Wednesday, October 20, 2010

Criminal

In 1987, before mustached track bike hipster dicks, before Vice Magazine, Disney's dick in Times Square, and national tragedies, New York City was still a rough place, even rougher if you were young, black, and talented. The BDP crew knew this all too well, and when BDP member, Derrick "D Nice" Jones, was harassed and bullied by some toughs from the Highbridge projects in the South Bronx, he brought his most reasonable and respected neighborhood friend, Scott Monroe Sterling aka DJ Scott La Rock to help him smooth over the situation. It is unclear as to exactly what was said that night of August 27th, 1987, but as D Nice's Jeep Cherokee left Highbridge, it was sprayed with gunfire, and Scott La Rock was hit. When he arrived at Lincoln hospital he was conscious and was quite lucid, his friends and family had no reason to believe that he wouldn't survive the ordeal. However, DJ Scott La Rock was pronounced dead within an hour of the shooting, he died at the hospital, but did he have to? I don't want to open a can of worms as to the racial implications and disparity of treatment in medical facilities, I wish to avoid conspiracy theories, conjecture, and "what if" scenarios. Let's just leave it that it was a tragedy that probably needed not occur, a tragedy that truly robbed the world of a vibrant and creative performer on the verge of true greatness. I know I am not alone in wondering what Scott La Rock would have achieved had not a bullet and an avalanche of shitty decisions intervened so.

So what about the album that was left behind? Criminal Minded is a classic of proto hip hop and a perfect snapshot of life in the South Bronx at the end of the '80s. Criminal Minded can also boast a number of firsts, firsts that are now staples in hip hop and gangsta rap; it was the first rap record to feature the mebers brandishing firearms on the cover, the first to adopt a Jamaican toast-style delivery, the first to carry a first person crime narrative, and the first to carry any real beef/boast numbers with "South Bronx" and "The Bridge is Over" which were levelled directly at Queens based rappers Juice Crew. KRS One's voice is crisp, his delivery forceful and deliberate. The beats are simple and samples minimal. The end result is a primitive, early piece of hip hop history that alludes at bigger things to come, but still remains highly enjoyable two decades later. In my opinion, BDP's masterpiece was By Any Means Necessary, but it would have never come to be if not for Scott La Rock and Criminal Minded.


19 comments:

stonerphonic said...

I have both versions of this album on vinyl and cd. The "other" version is the album stripped of vocal content and is advertised as an "instrumental" album.

I dig both...

Anthony said...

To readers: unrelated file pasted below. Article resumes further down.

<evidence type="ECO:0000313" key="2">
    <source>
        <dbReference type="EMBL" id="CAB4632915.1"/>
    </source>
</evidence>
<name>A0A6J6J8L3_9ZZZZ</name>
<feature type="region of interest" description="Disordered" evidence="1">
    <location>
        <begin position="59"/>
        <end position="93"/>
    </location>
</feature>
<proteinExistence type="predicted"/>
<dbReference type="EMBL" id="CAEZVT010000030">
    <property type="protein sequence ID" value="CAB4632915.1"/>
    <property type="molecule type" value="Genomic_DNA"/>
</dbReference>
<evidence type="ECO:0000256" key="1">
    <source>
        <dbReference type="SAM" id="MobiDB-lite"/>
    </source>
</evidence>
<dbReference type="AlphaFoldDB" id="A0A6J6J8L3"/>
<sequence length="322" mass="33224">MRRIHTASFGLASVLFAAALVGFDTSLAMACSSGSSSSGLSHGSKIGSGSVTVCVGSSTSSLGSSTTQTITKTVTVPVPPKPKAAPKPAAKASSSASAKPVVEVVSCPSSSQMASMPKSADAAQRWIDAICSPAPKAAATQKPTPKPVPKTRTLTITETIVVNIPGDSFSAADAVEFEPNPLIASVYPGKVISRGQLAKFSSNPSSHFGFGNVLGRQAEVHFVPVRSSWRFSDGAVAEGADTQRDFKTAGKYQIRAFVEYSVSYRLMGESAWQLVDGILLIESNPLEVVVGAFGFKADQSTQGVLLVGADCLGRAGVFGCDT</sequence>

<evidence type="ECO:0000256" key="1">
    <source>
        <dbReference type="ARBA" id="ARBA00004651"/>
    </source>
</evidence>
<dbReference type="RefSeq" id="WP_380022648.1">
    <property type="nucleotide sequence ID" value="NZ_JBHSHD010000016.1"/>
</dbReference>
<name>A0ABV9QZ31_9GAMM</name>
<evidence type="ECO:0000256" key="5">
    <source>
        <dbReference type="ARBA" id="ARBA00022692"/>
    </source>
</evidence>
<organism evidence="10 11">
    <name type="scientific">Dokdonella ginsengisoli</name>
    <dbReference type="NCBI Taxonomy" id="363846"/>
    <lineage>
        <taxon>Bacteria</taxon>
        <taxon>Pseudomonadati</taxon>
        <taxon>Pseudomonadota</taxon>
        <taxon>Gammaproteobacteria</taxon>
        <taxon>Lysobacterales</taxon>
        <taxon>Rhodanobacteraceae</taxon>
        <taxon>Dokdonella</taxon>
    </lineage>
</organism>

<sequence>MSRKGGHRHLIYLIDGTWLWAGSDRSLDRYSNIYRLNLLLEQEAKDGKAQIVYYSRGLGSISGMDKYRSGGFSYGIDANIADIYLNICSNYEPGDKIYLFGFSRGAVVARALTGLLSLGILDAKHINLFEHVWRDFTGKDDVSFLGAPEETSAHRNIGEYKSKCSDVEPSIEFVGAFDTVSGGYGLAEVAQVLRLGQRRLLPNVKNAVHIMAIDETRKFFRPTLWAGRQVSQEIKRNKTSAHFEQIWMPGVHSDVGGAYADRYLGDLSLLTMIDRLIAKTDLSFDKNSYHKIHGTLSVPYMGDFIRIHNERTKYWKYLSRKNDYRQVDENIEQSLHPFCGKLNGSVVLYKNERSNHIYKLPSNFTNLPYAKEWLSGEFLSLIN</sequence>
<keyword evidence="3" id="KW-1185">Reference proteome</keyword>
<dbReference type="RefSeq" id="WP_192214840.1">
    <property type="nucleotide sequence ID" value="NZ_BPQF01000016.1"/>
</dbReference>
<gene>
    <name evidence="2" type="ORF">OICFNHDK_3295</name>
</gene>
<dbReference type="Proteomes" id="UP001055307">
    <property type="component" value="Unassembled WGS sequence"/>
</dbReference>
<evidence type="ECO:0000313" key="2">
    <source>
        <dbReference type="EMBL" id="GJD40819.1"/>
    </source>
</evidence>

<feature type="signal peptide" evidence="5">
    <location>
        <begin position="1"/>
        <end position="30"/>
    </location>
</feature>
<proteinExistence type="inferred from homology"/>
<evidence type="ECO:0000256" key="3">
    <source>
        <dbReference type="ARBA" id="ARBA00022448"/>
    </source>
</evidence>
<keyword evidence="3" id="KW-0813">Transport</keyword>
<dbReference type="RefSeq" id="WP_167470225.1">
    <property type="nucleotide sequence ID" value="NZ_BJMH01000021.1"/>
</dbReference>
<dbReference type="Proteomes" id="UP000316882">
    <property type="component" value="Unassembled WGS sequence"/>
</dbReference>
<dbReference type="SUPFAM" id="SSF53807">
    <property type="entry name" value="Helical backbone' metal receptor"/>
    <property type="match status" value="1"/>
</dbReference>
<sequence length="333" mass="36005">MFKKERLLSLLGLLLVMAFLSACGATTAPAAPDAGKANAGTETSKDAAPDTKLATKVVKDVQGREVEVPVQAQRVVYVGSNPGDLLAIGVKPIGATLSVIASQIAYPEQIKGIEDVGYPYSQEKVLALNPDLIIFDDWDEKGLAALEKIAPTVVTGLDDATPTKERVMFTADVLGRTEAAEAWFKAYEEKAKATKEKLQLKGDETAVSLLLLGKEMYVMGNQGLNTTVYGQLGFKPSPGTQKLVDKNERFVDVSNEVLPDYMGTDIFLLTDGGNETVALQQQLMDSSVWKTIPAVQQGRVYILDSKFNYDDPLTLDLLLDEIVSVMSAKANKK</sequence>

"mustached track bike hipster dicks, before Vice Magazine" Man! I love thos days!!!! I'm gettin this! Thnx Ace! any chance of getting "Triple 6"? The SF Triple 6 =)

Anonymous said...

classic

Charlie said...

dope!

Anonymous said...

Do you have any Dre Dog (Andre Nickitana)? Dru Down, Seagram, B-Legit? Yes Bay Area rappers are the best. Props for being open minded about music to have hip hoppers and hardcore and metal and sludge and noise and electronica. Variety is the spice.

gamefaced said...

wow. thanks so much for this. and awesome read as well.

JM said...

What a great record. A triumph of minimalism.

Krumbled Kookie said...

Classic.

Jukeman said...

When I was a kid, I didn't think there was anything other than Boogie down productions. Funny, I love old school 'Hip-hop' and rap and I worship at the alter of thrash metal. But, I hate fucking rap-rock.

Anonymous said...

Not to split nappy hairs, but "6 in the Mornin'" by Ice-T ('86) would be considered the first narrative crime rhyme.
Good post regardless.
The debut D-Nice solo album is also amazing if you can find it.

Aesop said...

Hair splitting welcome here. I am aware of the track, just thought this was first. Thanks.

Deathsnake said...

Ice T did it better with "6 in the Mornin'" but Schooly D went in on some Gangsta shit first with P.S.K (Park Side Killers)(What does it mean?).Ice T was the first one catchin bodies on wax. Id give the honor to Ice since he went the hardest and Schooly was just "knockin em out".

Anonymous said...

Great post, Scott La Rock was a fucking sorcerer. It's awesome to see this album get the attention it deserves. One of the best.

Anonymous said...

Ah, was wondering if I'd see this up here. Picked up a copy this summer and have been worshipping this classic since. I mean who, at the time, lyricized so eloquently about an encounter with a crack whore? Gotta be KRS.

Also of note is the significant amount input from Ultramagnetic's Ced-Gee in the production department.

Thanks for takin it back to the oldschool Aesop!

Vill said...

You mentioned vice magazine and the only sorta cool thing with them is the "do or don't" section, where they rag on people's fashions.

The dicks with mustaches and bmx's, sounds like Austin, TX!

Anonymous said...

Nice. I picked up the instrumental vinyl over in Berkeley last time I was out there.

dirtnap said...

well played. an absolultely critical album. that said, i've always felt 'by all means necessary' was krs's finest work.

that debut d-nice record was good as hell too. way better than jamal-ski's! lol

Anonymous said...

any idea what happened to Scott LaRock Jr.?

Clint B said...

Tite jamz.